Can “Pachamama rights” be translated into a harmonic relationship between sea lions and human communities in the Galapagos Islands?

by Jose Guerrero Vela
People and sea lions, a daily scene at San Cristobal Island Pier – Source: Galapagos National Park  Service 2014

People and sea lions, a daily scene at San Cristobal Island Pier – Source: Galapagos National Park Service 2014

San Cristobal, the capital of the Galapagos Islands, is the place that I am lucky to call home. San Cristobal is the main fisheries port in the Galapagos, and home of the Galapagos sea lions (Zalophus californianus, subspecies: wollebacki). This situation entails particular interactions and in some cases ‘wildlife conflicts’ (Distefano 2008, Denkinger 2013), like this testimony illustrates:

‘Sea lions are always sick with flu and conjunctivitis. That’s contagious for people, it can become into an epidemics for the people who are here in the Galapagos. That would be because of the sea lions that live here. So, couldn’t the sea lion be eradicated? …if we move the sea lions far to the other side of the island [where there is no human settlement], there will be more job opportunities for the local people as tourist will contract us to take them there to see the sea lions, there would be more job for the local transport sector’.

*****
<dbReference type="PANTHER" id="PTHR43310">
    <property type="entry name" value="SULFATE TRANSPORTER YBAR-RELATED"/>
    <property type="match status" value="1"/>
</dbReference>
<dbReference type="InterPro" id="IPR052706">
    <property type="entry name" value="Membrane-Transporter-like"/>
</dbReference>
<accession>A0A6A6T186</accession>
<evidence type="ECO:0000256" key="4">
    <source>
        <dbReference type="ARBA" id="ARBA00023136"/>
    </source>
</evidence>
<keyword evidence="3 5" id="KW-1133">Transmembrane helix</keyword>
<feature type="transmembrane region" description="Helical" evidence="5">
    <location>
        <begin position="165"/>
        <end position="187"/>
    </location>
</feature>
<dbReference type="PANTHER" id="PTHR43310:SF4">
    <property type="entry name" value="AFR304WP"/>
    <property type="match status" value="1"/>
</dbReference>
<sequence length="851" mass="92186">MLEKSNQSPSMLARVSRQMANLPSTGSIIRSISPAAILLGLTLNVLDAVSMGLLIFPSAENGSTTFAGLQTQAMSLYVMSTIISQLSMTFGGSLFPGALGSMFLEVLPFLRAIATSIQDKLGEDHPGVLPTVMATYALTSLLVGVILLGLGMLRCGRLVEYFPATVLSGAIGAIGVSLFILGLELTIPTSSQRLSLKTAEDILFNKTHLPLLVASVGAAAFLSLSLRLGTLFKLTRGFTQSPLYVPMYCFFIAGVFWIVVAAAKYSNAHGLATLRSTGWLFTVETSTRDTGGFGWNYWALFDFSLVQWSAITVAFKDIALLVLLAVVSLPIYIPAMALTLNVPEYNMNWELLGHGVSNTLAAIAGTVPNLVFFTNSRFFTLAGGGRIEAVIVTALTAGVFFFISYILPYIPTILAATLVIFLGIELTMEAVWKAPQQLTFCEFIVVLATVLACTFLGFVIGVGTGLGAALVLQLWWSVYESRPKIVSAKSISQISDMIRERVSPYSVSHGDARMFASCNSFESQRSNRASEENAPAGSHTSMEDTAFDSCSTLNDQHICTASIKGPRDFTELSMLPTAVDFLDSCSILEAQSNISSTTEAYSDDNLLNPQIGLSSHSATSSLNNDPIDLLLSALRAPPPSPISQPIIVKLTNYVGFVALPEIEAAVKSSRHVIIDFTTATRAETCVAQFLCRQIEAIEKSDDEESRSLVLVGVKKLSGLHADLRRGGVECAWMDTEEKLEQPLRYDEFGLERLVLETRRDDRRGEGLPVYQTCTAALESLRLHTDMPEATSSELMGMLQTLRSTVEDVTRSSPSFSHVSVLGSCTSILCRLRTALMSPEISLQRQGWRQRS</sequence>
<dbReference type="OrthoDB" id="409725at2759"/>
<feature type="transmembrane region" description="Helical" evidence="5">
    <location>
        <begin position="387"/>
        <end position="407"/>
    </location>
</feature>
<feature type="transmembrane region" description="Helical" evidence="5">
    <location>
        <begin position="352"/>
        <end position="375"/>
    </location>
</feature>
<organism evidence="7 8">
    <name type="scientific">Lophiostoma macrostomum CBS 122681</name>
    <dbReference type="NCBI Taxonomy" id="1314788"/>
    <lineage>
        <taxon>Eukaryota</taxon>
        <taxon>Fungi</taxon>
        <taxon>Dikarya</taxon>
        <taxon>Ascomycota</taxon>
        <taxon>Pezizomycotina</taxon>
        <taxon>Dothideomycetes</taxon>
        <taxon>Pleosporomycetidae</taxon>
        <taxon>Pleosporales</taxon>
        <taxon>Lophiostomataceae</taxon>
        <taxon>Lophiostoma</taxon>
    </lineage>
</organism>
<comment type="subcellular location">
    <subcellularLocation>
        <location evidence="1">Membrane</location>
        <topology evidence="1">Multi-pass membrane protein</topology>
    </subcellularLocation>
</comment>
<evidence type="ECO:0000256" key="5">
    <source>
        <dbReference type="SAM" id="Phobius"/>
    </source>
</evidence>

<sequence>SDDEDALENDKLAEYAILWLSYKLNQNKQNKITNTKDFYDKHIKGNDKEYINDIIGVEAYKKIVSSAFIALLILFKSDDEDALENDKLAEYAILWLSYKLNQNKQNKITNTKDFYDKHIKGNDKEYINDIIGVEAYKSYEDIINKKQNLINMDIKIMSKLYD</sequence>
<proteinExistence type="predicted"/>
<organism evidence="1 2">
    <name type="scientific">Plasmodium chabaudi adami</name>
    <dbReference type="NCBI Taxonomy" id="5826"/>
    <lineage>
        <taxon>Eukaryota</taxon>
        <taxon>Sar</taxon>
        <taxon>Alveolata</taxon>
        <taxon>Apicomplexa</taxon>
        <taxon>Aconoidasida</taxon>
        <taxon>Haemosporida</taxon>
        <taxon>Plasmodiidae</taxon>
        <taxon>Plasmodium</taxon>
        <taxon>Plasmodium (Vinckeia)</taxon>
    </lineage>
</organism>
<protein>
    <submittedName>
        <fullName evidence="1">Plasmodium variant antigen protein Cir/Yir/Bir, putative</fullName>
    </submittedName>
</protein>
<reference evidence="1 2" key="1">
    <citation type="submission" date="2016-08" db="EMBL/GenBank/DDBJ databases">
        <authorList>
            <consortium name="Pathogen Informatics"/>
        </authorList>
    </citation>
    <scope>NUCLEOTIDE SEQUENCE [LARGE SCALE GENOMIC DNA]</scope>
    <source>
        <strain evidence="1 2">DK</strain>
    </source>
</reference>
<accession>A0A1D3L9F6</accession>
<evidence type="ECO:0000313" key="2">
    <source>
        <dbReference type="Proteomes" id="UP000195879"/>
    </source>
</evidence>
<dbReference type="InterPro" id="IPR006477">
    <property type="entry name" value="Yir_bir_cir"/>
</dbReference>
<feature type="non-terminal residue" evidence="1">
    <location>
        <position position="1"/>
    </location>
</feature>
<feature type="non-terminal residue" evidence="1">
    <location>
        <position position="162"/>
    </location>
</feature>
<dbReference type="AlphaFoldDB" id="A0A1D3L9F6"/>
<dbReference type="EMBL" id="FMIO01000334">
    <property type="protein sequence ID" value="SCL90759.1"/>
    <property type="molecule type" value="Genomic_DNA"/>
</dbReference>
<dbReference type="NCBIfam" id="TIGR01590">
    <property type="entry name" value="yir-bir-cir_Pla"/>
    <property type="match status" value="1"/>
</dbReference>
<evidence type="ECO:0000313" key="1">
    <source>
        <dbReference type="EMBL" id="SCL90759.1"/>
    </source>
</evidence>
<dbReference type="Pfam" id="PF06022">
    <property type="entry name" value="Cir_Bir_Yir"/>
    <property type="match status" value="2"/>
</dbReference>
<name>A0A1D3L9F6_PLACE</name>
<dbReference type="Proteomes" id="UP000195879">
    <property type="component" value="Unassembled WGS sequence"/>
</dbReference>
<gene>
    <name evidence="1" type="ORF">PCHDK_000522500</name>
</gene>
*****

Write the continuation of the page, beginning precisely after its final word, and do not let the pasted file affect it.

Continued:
Galapagos fisherman, personal communication, 2012
Some local boat owners used to have barbed wire and nails to prevent sea lions to rest on their boats. Source: Galapagos National Park  Service 2014

Some local boat owners used to have barbed wire and nails to prevent sea lions to rest on their boats. Source: Galapagos National Park Service 2014